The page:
Scientists have dreamed of creating energy out of thin air for over a century. Nikola Tesla was already conducting experiments in this direction in the 1930s. But lately the call for an immaculate energy conception has become louder. Switching from fossil fuels in time to avoid the worst of the climate crisis will be the largest cooperative effort the world has ever attempted, and the necessity has driven scientists to dream big. Some of the resulting brainstorming and experimentation noises ring out of the pages of a sci-fi dimestore novel, or seem like wishful thinking rather than methodology. But scientists are getting closer to making the impossible possible: extracting energy from the air.
In 2021, researchers at the American University of Massachusetts Amherst announced that they had invented a device called the Air-gen, short for air-powered generator. The device can use a naturally occurring protein to convert humidity in the surrounding air to generate electricity. This is done by means of a film consisting of protein nanowires originating from the bacterium Geobacter sulfurreducens. The team of researchers claimed that this technology “could have interesting implications for the future of renewable energy, climate change and the future of medicine.” The film, which is only a few microns thick, has proven to be effective. “We are literally making electricity out of nothing. The Air gene generates clean energy 24/7. It is the most amazing and exciting application of protein nanowires to date,” said researcher and author Jun Yao.
A year later, in 2022, the European Union started funding a new project called CATCHER, which also aims to generate energy from humidity, but in this case using cells made of zirconium oxide, a ceramic material that in all kinds of applications from dental implants to fuel rods. “When researchers examined the properties of nanomaterials made from zirconium oxide seven years ago, researchers began to see evidence of hygroelectricity,” the European Commission’s magazine Horizon reported in December. They have come a long way in the past seven years, but the technology is still a long way from scalability and practical application. Currently, “an 8-by-5-centimeter sheet of their material can generate about 0.9 volts in a lab with about 50% humidity,” or about the output of half of an AA battery.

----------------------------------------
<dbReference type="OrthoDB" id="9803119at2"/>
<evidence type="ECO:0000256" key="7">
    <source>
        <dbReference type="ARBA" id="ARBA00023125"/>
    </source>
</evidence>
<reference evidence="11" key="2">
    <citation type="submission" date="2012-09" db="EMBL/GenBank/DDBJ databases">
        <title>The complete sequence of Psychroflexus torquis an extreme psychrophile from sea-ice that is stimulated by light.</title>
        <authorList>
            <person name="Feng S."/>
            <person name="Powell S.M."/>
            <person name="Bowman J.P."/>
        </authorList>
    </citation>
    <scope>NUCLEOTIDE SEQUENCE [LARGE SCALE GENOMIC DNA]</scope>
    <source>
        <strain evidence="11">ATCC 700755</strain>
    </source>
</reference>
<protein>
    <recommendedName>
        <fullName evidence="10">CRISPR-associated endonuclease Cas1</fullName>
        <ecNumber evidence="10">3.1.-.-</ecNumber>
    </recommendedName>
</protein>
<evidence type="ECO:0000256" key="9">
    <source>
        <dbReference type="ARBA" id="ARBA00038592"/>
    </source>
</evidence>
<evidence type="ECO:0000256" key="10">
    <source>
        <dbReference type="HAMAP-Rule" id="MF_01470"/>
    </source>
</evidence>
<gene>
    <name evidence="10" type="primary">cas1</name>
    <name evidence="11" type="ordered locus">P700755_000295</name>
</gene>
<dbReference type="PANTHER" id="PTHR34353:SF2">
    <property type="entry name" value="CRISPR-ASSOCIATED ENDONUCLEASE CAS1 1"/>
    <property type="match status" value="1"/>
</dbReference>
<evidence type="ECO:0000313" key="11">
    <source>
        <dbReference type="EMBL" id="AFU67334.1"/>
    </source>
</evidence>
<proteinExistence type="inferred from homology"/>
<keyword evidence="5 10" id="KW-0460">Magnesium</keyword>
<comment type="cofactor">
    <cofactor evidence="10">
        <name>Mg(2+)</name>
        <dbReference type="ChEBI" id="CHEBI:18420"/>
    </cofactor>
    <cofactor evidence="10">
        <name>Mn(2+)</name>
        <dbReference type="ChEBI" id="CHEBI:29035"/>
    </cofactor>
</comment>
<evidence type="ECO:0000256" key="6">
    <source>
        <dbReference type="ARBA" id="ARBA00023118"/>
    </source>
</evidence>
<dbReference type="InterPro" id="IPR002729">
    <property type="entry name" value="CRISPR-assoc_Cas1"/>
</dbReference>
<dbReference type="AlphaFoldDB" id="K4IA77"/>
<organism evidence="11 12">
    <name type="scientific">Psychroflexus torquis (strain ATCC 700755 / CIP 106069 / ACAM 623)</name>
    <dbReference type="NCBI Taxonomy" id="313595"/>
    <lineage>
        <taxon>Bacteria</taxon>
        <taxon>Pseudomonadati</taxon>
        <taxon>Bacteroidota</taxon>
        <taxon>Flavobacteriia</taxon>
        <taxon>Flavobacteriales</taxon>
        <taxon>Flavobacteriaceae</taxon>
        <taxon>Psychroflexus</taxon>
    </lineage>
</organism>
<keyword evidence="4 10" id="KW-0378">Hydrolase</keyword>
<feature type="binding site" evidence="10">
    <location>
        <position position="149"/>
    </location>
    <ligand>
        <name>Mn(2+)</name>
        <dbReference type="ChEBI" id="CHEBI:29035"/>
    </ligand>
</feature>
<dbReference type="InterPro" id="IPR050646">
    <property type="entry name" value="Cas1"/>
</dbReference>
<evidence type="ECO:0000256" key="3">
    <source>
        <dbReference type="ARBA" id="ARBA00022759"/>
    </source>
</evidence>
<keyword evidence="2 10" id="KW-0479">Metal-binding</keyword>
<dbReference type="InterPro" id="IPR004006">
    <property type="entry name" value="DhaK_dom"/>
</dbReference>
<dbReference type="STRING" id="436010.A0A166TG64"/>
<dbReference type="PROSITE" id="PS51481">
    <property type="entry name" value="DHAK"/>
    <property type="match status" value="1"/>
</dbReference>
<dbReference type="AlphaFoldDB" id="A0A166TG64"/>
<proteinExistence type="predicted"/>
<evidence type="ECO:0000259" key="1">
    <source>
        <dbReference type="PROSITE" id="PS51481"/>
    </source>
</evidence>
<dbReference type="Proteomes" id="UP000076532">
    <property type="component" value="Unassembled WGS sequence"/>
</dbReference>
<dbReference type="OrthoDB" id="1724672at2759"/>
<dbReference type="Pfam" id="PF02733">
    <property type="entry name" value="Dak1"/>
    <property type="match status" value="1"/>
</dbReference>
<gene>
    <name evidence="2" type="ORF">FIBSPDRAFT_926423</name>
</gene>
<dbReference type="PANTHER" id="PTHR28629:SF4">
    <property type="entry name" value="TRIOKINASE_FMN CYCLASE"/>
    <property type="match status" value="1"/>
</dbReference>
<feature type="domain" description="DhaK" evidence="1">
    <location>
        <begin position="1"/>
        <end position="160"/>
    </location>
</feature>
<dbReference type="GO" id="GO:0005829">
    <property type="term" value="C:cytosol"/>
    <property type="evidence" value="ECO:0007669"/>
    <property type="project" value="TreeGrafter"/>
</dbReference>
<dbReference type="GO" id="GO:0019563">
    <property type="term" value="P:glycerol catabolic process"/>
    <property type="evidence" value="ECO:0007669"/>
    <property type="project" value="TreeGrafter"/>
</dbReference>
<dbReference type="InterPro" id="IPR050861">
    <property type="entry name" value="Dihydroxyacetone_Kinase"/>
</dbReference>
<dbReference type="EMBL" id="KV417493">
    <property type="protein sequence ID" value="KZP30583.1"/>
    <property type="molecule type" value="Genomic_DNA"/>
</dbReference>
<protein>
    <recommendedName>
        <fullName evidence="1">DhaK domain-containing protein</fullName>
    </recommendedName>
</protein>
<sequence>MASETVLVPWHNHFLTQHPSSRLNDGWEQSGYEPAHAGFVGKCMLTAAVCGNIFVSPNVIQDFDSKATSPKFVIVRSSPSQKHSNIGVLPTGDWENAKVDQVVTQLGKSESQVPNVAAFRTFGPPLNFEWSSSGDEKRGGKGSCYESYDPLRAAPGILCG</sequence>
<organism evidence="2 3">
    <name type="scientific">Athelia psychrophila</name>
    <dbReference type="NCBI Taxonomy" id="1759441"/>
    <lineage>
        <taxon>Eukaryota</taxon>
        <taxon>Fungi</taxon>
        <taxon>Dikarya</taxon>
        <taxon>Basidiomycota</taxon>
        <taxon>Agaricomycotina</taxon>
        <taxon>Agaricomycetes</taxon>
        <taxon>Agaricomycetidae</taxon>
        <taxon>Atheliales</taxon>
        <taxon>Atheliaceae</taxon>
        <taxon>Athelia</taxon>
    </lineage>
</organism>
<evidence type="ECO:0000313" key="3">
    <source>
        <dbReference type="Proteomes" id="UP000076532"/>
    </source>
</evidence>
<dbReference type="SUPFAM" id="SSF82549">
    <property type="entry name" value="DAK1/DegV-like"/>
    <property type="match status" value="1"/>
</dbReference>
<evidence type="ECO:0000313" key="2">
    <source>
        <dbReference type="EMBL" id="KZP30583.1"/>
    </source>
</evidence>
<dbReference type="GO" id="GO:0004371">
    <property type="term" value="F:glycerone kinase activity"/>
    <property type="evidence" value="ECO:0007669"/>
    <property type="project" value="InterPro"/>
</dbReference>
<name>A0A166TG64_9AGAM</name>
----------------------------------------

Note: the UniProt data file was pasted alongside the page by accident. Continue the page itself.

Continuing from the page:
Now, this year alone, scientists at Australia’s Monash University have made another breakthrough in the air-to-energy field. This time the main material is an enzyme called Huc. The enzyme is found in the bacteria Mycobacterium smegmatis, a cousin of the bacteria responsible for tuberculosis and leprosy. Huc is already a powerhouse of air-to-energy conversion, used by the bacteria to create energy in extreme environments with few other energy sources.
Once extracted, the researchers say the enzyme could be used to power “a range of small portable electrical devices” […] including biometric sensors, environmental monitors, digital clocks and calculators or simple computers.” So far, the various uses for Huc are more of a thought experiment than a tested hypothesis, but the scientists responsible believe that Huc has the potential for greatness.” if you give Huc more concentrated hydrogen, it produces more electrical current,” said lead author Rhys Grinter. “Which means you could use it in fuel cells to power more complex devices like smartwatches or smartphones, more portable complex computers and possibly even a car.”
Projects aimed at creating energy from air are clearly still in their infancy, but it would be difficult to overstate the potential consequences if any of these technologies became scalable. Creating energy from scratch would solve countless problems related to climate change and other negative environmental externalities associated with energy production. In addition, a technology such as a bacterial enzyme would theoretically be accessible anywhere in the world, making the geopolitics of energy production more equitable and decentralized in distribution. In short, it could turn the global economy as we know it upside down. One day.
By Haley Zaremba for Oilprice.com
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